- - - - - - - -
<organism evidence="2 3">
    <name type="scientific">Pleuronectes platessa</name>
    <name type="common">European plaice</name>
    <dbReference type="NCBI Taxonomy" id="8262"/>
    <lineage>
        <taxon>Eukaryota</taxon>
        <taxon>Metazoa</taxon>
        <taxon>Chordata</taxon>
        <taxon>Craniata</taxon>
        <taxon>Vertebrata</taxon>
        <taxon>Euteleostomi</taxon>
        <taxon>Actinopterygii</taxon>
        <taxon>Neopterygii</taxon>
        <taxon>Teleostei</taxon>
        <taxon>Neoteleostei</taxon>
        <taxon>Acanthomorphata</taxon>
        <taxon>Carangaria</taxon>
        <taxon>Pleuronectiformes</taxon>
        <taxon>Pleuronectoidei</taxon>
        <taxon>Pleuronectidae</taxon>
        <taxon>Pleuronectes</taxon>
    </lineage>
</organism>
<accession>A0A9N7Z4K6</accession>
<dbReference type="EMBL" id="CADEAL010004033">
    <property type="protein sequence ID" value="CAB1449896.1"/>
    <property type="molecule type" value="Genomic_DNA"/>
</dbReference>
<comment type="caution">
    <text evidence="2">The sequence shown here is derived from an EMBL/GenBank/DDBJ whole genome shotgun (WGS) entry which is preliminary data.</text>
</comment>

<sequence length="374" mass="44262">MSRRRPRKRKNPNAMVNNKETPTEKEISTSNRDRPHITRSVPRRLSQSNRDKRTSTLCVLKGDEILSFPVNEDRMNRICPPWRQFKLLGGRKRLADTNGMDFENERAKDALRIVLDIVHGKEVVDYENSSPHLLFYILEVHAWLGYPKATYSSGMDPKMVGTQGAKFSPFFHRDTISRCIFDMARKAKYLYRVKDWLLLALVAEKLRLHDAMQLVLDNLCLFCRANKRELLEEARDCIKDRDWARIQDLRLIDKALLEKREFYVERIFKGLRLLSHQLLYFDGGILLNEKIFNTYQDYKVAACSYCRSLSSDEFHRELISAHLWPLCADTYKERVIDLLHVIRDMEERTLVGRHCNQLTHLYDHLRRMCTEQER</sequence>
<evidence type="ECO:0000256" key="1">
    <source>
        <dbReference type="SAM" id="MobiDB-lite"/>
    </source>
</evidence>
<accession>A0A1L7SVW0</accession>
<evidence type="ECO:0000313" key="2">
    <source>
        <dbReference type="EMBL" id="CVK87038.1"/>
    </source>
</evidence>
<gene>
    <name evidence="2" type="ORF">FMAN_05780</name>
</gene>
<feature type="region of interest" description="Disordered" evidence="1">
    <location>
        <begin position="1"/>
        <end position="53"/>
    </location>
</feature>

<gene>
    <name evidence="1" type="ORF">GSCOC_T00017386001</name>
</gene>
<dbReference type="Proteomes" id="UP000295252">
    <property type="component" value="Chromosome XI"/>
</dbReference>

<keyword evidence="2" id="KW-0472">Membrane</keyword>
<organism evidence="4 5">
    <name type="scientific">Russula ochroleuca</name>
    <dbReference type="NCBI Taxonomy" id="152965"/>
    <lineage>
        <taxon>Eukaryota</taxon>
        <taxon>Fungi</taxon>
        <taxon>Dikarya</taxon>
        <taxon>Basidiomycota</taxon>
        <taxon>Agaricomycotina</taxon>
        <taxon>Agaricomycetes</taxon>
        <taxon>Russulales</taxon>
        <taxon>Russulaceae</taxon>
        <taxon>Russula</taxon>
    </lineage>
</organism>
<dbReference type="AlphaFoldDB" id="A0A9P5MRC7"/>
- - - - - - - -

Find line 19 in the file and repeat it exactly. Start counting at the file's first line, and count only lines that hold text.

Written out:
        <taxon>Pleuronectoidei</taxon>